By: Cheryl Wilson
A good start is critical for teaching and learning. There are many benefits for setting goals to start off a semester of study. What changes are rocking your adult literacy classroom world? Literacy programs provide many services, and helping adult learners with achieving personal goals is one of many tasks. As adults enroll in literacy programs, they seek opportunities to demonstrate that they can learn and succeed. According to ProLiteracy, when adult learners can “read books to their child or open a bank account” (ProLiteracy, 2013 pp. 29-30), and see that goals are achieved, they begin to uncover the driving force that propels them toward their optimal goal.
Have you ever heard that teachers and instructors are models? They are also models of behavior. They demonstrate or model through instruction how to make a plan with a goal to complete the task, even if changes are needed.
Establishing a clear vision for achievement plays a vital role in student motivation for learning. Looking back on some challenges and changes while teaching my adult literacy and out of school youth classes, I set goals for myself and my students to help roll through some pretty turbulent semesters.
George T. Doran (1981) provided us with the acronym SMART. It stands for specific, measurable, attainable, relevant, and time-bound. Experience has taught me that within an adult literacy classroom, SMART goals are measured one class session at a time. Doran explains that, “it should also be understood that the suggested acronym doesn’t mean that every objective written will have all five criteria” (Doran, pp. 35-36). So, all lesson plans will not be SMART. Perhaps a lesson may not be attainable for that session due to limited time. Having a goal still provides a guide to follow.
The norm for some adult literacy programming is open enrollment. Open enrollment is a registration process that is ongoing or an extended registration period from the official close of the regular registration period. According to Marga Torrence Mikulecky (2013, p. 1-2), “open enrollment is not a one-size-fits-all policy. It may be voluntary or mandatory at the state or district level.” As a result, each semester brings a new grouping of students that are added to continuing student population. This grouping creates a unique blend and mixture of needs, life-experiences, skill levels, and eagerness for reaching academic goals. This unique setting creates an ongoing need for instructional maintenance for effective outcomes.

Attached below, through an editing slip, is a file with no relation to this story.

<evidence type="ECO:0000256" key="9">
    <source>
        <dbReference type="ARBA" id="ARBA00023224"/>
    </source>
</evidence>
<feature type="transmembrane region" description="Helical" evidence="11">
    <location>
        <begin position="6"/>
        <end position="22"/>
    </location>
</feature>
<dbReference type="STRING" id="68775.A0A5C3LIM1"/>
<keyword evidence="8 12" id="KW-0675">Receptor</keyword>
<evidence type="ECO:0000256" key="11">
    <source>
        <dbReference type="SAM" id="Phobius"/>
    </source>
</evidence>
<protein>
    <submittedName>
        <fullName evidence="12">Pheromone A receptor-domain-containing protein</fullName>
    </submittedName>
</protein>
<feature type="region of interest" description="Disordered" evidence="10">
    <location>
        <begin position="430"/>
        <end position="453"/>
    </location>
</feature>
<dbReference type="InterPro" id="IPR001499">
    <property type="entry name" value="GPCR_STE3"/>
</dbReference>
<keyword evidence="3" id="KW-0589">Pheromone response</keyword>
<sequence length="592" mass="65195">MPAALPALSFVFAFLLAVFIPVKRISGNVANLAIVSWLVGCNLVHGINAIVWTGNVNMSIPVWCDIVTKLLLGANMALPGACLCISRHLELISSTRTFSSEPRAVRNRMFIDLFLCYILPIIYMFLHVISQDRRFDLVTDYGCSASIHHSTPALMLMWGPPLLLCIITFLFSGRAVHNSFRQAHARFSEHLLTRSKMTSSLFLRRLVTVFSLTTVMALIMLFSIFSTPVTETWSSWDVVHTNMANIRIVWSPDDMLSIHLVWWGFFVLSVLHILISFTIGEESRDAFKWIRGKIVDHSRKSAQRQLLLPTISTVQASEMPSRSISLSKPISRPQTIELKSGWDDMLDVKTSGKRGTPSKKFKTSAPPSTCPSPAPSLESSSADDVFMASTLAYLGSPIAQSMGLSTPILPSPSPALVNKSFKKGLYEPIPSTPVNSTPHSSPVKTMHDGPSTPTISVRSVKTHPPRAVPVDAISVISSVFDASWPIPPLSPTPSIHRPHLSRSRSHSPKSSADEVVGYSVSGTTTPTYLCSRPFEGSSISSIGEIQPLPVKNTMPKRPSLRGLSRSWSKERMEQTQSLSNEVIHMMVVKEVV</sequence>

The landscape of adult literacy continues to evolve and is now inclusive of disconnected out of school youth (ages 17-24). If you are teaching on the adult level or youth level, the following techniques have worked well for me in both classroom settings.
1. Anticipate the length of the academic season and create your action plan for the semester. Some organizations may ask for a class syllabus or curriculum outline. If they do, say GREAT! Ask them for a sample. If an outline is not required, develop one for yourself, include your holidays and professional development times.
2. Plan icebreaker activities. Have fun during the first days. They are a wonderful time for informal assessment of your new blended class.
3. Anticipate changes and challenges. For example, what would you assign students who are on the advanced track?
4. Set big and small goals for the semester.
Prep your students
1. Provide a list of necessary materials and add your class rules. Keep the rules short. I suggest at least five. Invite the students to add at least two.
2. Be clear with your expectations.
3. Direct students to additional outside resources for enrichment.
Experience has taught that challenges and changes can be overcome with careful planning.
What challenges or changes do you foresee? How can advance preparation avert anxieties and enhance learning and teaching performance?
Doran, G.T. (1981). “There’s a S.M.A.R.T. Way to Write Management’s Goals and Objective”, Management Review, Vol.70, Issue 11, pp.35-36.
Mikulecky, M. (2013). Open Enrollment is on the Menu-But Can You Order It? Education Commission of the States. Denver, Co. Retrieved from www.ecs.org pp. 1-2.
ProLiteracy. (2013). Literacy programs help with achieving personal goals. U.S. Programs Division of ProLiteracy Worldwide. Retrieved from www.literacyconnects.org pp. 29-30.
Cheryl Wilson (firstname.lastname@example.org), a NYS board certified teacher, has taught literacy to adults and out-of school youth across the five boroughs in New York City. She has provided consultation to community-based organizations (CBOs) on curriculum development and design and has provided professional development training. Cheryl is an international conference workshop presenter and has also presented at city and state conferences on adult literacy.